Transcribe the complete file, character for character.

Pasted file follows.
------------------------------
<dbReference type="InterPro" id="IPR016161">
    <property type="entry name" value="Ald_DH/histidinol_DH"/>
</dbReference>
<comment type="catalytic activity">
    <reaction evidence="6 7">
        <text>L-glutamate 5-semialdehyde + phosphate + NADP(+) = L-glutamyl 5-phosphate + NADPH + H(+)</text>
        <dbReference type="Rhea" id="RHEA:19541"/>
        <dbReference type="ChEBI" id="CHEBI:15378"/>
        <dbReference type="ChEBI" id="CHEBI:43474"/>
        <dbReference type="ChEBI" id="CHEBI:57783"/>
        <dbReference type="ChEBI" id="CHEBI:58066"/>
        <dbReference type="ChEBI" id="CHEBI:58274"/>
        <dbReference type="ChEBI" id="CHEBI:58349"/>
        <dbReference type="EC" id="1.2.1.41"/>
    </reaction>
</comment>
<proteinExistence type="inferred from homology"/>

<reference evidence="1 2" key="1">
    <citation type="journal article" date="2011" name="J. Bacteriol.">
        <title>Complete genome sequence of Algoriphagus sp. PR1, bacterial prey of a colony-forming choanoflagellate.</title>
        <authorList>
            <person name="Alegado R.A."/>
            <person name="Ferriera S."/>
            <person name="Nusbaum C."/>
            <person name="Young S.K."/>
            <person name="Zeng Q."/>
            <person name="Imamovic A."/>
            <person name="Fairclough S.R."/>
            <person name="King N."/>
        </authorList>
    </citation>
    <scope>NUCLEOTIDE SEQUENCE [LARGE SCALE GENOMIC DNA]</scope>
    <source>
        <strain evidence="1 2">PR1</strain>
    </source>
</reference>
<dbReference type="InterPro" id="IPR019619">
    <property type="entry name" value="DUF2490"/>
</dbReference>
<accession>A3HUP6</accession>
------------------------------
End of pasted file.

<dbReference type="InterPro" id="IPR016161">
    <property type="entry name" value="Ald_DH/histidinol_DH"/>
</dbReference>
<comment type="catalytic activity">
    <reaction evidence="6 7">
        <text>L-glutamate 5-semialdehyde + phosphate + NADP(+) = L-glutamyl 5-phosphate + NADPH + H(+)</text>
        <dbReference type="Rhea" id="RHEA:19541"/>
        <dbReference type="ChEBI" id="CHEBI:15378"/>
        <dbReference type="ChEBI" id="CHEBI:43474"/>
        <dbReference type="ChEBI" id="CHEBI:57783"/>
        <dbReference type="ChEBI" id="CHEBI:58066"/>
        <dbReference type="ChEBI" id="CHEBI:58274"/>
        <dbReference type="ChEBI" id="CHEBI:58349"/>
        <dbReference type="EC" id="1.2.1.41"/>
    </reaction>
</comment>
<proteinExistence type="inferred from homology"/>

<reference evidence="1 2" key="1">
    <citation type="journal article" date="2011" name="J. Bacteriol.">
        <title>Complete genome sequence of Algoriphagus sp. PR1, bacterial prey of a colony-forming choanoflagellate.</title>
        <authorList>
            <person name="Alegado R.A."/>
            <person name="Ferriera S."/>
            <person name="Nusbaum C."/>
            <person name="Young S.K."/>
            <person name="Zeng Q."/>
            <person name="Imamovic A."/>
            <person name="Fairclough S.R."/>
            <person name="King N."/>
        </authorList>
    </citation>
    <scope>NUCLEOTIDE SEQUENCE [LARGE SCALE GENOMIC DNA]</scope>
    <source>
        <strain evidence="1 2">PR1</strain>
    </source>
</reference>
<dbReference type="InterPro" id="IPR019619">
    <property type="entry name" value="DUF2490"/>
</dbReference>
<accession>A3HUP6</accession>